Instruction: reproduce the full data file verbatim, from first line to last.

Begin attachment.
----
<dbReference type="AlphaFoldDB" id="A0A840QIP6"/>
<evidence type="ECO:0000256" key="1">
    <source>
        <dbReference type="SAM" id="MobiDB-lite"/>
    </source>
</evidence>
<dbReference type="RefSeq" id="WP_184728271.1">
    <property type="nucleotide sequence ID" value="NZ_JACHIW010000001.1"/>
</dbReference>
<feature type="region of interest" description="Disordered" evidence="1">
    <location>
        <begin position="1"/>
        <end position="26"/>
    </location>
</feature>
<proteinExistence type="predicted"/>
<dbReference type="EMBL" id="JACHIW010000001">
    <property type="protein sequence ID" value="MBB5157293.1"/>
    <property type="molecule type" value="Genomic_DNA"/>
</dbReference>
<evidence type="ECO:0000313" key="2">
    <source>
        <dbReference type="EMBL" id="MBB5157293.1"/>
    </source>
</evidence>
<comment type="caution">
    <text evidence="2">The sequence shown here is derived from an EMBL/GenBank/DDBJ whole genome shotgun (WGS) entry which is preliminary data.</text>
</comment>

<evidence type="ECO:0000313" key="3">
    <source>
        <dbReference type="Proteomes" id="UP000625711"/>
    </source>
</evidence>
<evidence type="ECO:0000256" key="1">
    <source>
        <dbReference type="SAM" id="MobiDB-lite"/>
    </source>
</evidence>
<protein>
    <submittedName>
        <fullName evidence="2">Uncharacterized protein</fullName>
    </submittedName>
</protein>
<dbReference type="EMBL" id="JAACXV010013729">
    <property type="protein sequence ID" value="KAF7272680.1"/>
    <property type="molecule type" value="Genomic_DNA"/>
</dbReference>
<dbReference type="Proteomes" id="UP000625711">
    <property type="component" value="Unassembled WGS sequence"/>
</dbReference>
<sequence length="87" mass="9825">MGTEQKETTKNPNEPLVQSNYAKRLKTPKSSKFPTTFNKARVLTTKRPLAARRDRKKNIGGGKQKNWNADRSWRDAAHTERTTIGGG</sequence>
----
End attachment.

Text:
<dbReference type="AlphaFoldDB" id="A0A840QIP6"/>
<evidence type="ECO:0000256" key="1">
    <source>
        <dbReference type="SAM" id="MobiDB-lite"/>
    </source>
</evidence>
<dbReference type="RefSeq" id="WP_184728271.1">
    <property type="nucleotide sequence ID" value="NZ_JACHIW010000001.1"/>
</dbReference>
<feature type="region of interest" description="Disordered" evidence="1">
    <location>
        <begin position="1"/>
        <end position="26"/>
    </location>
</feature>
<proteinExistence type="predicted"/>
<dbReference type="EMBL" id="JACHIW010000001">
    <property type="protein sequence ID" value="MBB5157293.1"/>
    <property type="molecule type" value="Genomic_DNA"/>
</dbReference>
<evidence type="ECO:0000313" key="2">
    <source>
        <dbReference type="EMBL" id="MBB5157293.1"/>
    </source>
</evidence>
<comment type="caution">
    <text evidence="2">The sequence shown here is derived from an EMBL/GenBank/DDBJ whole genome shotgun (WGS) entry which is preliminary data.</text>
</comment>

<evidence type="ECO:0000313" key="3">
    <source>
        <dbReference type="Proteomes" id="UP000625711"/>
    </source>
</evidence>
<evidence type="ECO:0000256" key="1">
    <source>
        <dbReference type="SAM" id="MobiDB-lite"/>
    </source>
</evidence>
<protein>
    <submittedName>
        <fullName evidence="2">Uncharacterized protein</fullName>
    </submittedName>
</protein>
<dbReference type="EMBL" id="JAACXV010013729">
    <property type="protein sequence ID" value="KAF7272680.1"/>
    <property type="molecule type" value="Genomic_DNA"/>
</dbReference>
<dbReference type="Proteomes" id="UP000625711">
    <property type="component" value="Unassembled WGS sequence"/>
</dbReference>
<sequence length="87" mass="9825">MGTEQKETTKNPNEPLVQSNYAKRLKTPKSSKFPTTFNKARVLTTKRPLAARRDRKKNIGGGKQKNWNADRSWRDAAHTERTTIGGG</sequence>